Civilization: Beyond Earth (PC, 2014)

I should stop sucking at the tit of Firaxis. The milk is starting to run dry and a sore spot has begun to form, but Beyond Earth is still quite good. No, it isn’t perfect and no it isn’t Alpha Centauri. In a fickle entertainment metaworld where expectations are king, mine were safely held in check and the resulting new 4X game in my Steam library has thoroughly enraptured me.

This fact has been repeated in every impression, hands-on, or review of Beyond Earth: it is definitely Civilization V. While some may complain that its just an expensive re-skinning, I actually love it for the way it thoroughly overhauls the Civilization experience without destroying it.

Gone are the various ages and huge technical gaps amongst rivals in the form of Spearmen standing their ground against Tanks. Gone is that dead period of unfun at the beginning of every new game where players fight to build the simple things to reshape their world. Gone are the things that make each Civilization feel truly distinct and the things that make you feel connected with the history of a place and people.

Civilization IV will forever stand as the pinnacle of the Civilization experience for me, but with each new release in the series, they’ve carefully and thoughtfully trimmed it down to a far more efficient, effective, and entertaining package. These games are bafflingly complicated and almost infinitely robust, so it matters a lot to “dumb them down” and make them “more accessible” because in doing so, the design approaches real elegance.

The same chisel that gave us Civilization V from the remaining granite that formed IV also gives us Beyond Earth, but the Sculptors may have chiseled too much here and too little there. I absolutely love the new tech tree and the new culture system, but a lack of Great People or ideologies that feel like real ideologies rather than byproducts of the technologies and resources you’ve chosen to horde first are equally problematic oversights.

Despite the huge changes, the entire game manages to feel vanilla almost immediately (which for me was around fifty hours). This is typical to the series, and I fully expect (and am ready to pay any cost) new expansions will round out the experience yet again.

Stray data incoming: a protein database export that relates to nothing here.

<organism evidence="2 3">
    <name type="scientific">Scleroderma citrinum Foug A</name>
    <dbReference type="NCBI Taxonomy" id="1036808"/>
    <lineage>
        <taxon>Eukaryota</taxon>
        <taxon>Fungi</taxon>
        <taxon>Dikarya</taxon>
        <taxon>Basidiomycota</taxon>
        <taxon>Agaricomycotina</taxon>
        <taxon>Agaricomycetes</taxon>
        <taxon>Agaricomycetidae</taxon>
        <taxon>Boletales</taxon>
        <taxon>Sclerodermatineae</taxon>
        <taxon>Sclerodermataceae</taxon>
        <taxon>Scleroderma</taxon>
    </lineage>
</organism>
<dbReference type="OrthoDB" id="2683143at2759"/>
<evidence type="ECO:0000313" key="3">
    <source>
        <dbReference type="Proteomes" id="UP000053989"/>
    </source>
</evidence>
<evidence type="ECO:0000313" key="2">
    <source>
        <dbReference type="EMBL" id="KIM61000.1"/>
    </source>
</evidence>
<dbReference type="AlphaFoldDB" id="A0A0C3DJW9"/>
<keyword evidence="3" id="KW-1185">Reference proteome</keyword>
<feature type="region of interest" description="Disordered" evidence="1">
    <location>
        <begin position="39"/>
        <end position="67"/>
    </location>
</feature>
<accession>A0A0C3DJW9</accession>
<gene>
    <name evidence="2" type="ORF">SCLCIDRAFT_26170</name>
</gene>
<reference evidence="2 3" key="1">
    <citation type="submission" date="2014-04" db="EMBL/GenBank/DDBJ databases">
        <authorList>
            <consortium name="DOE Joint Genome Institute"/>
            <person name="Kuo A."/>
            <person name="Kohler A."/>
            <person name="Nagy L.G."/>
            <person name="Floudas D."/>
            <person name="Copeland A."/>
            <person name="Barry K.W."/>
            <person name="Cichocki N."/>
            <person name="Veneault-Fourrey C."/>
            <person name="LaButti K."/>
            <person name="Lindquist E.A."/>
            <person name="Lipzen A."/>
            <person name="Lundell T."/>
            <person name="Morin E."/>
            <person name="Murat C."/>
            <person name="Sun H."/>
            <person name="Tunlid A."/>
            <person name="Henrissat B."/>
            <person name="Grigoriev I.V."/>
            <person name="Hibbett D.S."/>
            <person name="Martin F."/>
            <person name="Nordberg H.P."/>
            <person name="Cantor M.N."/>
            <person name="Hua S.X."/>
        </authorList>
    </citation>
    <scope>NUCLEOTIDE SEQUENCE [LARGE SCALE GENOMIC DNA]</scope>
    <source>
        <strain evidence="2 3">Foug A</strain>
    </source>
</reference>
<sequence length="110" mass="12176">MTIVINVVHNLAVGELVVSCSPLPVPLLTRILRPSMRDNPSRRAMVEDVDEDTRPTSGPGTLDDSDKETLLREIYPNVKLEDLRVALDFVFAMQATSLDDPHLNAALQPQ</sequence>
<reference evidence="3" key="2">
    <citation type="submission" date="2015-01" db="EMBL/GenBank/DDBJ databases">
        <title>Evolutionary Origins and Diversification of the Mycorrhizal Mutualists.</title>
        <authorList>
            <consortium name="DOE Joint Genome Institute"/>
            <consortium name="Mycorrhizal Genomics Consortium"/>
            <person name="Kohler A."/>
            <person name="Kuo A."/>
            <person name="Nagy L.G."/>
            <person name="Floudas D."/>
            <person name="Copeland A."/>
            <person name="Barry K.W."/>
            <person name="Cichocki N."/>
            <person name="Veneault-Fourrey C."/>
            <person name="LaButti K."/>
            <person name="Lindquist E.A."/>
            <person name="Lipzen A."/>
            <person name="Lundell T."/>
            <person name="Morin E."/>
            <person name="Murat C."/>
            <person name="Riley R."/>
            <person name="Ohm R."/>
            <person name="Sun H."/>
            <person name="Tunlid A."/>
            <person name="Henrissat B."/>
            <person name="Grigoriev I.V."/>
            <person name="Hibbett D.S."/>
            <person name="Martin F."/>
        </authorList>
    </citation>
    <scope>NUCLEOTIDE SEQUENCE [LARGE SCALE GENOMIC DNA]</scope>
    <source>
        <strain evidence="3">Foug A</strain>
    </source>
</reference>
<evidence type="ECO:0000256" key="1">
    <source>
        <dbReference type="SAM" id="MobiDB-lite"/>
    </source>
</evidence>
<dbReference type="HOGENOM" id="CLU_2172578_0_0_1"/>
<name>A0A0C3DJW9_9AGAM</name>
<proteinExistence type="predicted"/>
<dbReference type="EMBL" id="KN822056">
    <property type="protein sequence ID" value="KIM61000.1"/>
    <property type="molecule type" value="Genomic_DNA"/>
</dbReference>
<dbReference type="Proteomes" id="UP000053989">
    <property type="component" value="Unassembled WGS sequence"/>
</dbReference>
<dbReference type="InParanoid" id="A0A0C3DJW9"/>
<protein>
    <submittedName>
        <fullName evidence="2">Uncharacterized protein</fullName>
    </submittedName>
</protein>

If you really like Civilization games like I do, then it’s worth it. If you wanted Alpha Centauri or a game that felt far more sci-fi than previous Civ entries, it will likely disappoint. I really love it, though it could be better.


4 thoughts on “Civilization: Beyond Earth (PC, 2014)”

  1. My question is, how is the emergent narrative in Civ: Beyond Earth?

    One of the biggest strengths of Alpha Centauri was that everything seemed steeped in the lore, from flavorful quotes from named faction leaders with strong personalities every researched tech, to set intervals where the main plot event of the mindworm cycle would occur. Couple that with philosophies built to be antithetical from the get go (peacenik hippies vs militaristic survivalists, fundie religion vs science, democracy vs communist dictatorship, etc.) and it was very easy for stories to emerge.

    In vanilla Civ 5, I would get occasional flashes of potential narrative, but the main plot is mostly retracing the tech of mankind to the space age, and it’s a bit weird to imagine these immortal nation leaders as characters, leading to only telling little history bits about countries doing stuff to each other.

    Where would you say Civ: Beyond Earth stands?

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    1. It won’t compare to Alpha Centauri, but it is a step above Civilization V. You’ll have to dig for some of the lore, but I just find the basic premise a lot more engaging than other Civs. The victory types are also more lore-driven than the typical score or culture races, though they aren’t necessarily more fun.

      There are also a lot of quest text you can read for the many, many quests the game gives you. It’s squarely in between Civ V and Alpha, I’d say.


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